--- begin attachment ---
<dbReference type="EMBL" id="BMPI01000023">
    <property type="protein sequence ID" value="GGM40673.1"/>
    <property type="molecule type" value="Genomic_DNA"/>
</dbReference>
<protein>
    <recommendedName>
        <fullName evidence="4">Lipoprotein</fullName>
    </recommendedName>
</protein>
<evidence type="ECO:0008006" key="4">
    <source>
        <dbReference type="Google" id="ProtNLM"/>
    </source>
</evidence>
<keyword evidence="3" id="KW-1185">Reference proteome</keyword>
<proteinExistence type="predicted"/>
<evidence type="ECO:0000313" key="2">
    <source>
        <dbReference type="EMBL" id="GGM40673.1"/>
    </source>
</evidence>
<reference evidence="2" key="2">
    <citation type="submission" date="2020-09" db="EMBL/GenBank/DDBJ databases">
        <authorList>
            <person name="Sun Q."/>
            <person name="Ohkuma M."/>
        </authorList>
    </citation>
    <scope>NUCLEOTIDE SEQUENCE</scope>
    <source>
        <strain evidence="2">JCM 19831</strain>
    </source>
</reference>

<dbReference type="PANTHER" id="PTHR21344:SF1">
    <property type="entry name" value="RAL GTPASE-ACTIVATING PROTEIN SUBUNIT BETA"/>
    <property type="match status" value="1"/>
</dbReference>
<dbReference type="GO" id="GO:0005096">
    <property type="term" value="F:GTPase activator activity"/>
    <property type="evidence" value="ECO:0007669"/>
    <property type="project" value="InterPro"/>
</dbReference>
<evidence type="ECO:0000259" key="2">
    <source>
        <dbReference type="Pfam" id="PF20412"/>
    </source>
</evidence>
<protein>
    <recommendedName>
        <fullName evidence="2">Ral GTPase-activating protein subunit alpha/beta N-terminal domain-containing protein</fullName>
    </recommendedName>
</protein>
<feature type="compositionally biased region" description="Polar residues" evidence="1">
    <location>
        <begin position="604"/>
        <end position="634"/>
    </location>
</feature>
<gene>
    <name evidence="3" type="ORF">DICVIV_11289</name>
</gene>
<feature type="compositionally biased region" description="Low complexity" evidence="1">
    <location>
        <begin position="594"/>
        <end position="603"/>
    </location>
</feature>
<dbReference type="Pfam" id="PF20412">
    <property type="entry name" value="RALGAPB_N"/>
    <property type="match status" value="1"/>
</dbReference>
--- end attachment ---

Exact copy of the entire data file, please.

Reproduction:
<dbReference type="EMBL" id="BMPI01000023">
    <property type="protein sequence ID" value="GGM40673.1"/>
    <property type="molecule type" value="Genomic_DNA"/>
</dbReference>
<protein>
    <recommendedName>
        <fullName evidence="4">Lipoprotein</fullName>
    </recommendedName>
</protein>
<evidence type="ECO:0008006" key="4">
    <source>
        <dbReference type="Google" id="ProtNLM"/>
    </source>
</evidence>
<keyword evidence="3" id="KW-1185">Reference proteome</keyword>
<proteinExistence type="predicted"/>
<evidence type="ECO:0000313" key="2">
    <source>
        <dbReference type="EMBL" id="GGM40673.1"/>
    </source>
</evidence>
<reference evidence="2" key="2">
    <citation type="submission" date="2020-09" db="EMBL/GenBank/DDBJ databases">
        <authorList>
            <person name="Sun Q."/>
            <person name="Ohkuma M."/>
        </authorList>
    </citation>
    <scope>NUCLEOTIDE SEQUENCE</scope>
    <source>
        <strain evidence="2">JCM 19831</strain>
    </source>
</reference>

<dbReference type="PANTHER" id="PTHR21344:SF1">
    <property type="entry name" value="RAL GTPASE-ACTIVATING PROTEIN SUBUNIT BETA"/>
    <property type="match status" value="1"/>
</dbReference>
<dbReference type="GO" id="GO:0005096">
    <property type="term" value="F:GTPase activator activity"/>
    <property type="evidence" value="ECO:0007669"/>
    <property type="project" value="InterPro"/>
</dbReference>
<evidence type="ECO:0000259" key="2">
    <source>
        <dbReference type="Pfam" id="PF20412"/>
    </source>
</evidence>
<protein>
    <recommendedName>
        <fullName evidence="2">Ral GTPase-activating protein subunit alpha/beta N-terminal domain-containing protein</fullName>
    </recommendedName>
</protein>
<feature type="compositionally biased region" description="Polar residues" evidence="1">
    <location>
        <begin position="604"/>
        <end position="634"/>
    </location>
</feature>
<gene>
    <name evidence="3" type="ORF">DICVIV_11289</name>
</gene>
<feature type="compositionally biased region" description="Low complexity" evidence="1">
    <location>
        <begin position="594"/>
        <end position="603"/>
    </location>
</feature>
<dbReference type="Pfam" id="PF20412">
    <property type="entry name" value="RALGAPB_N"/>
    <property type="match status" value="1"/>
</dbReference>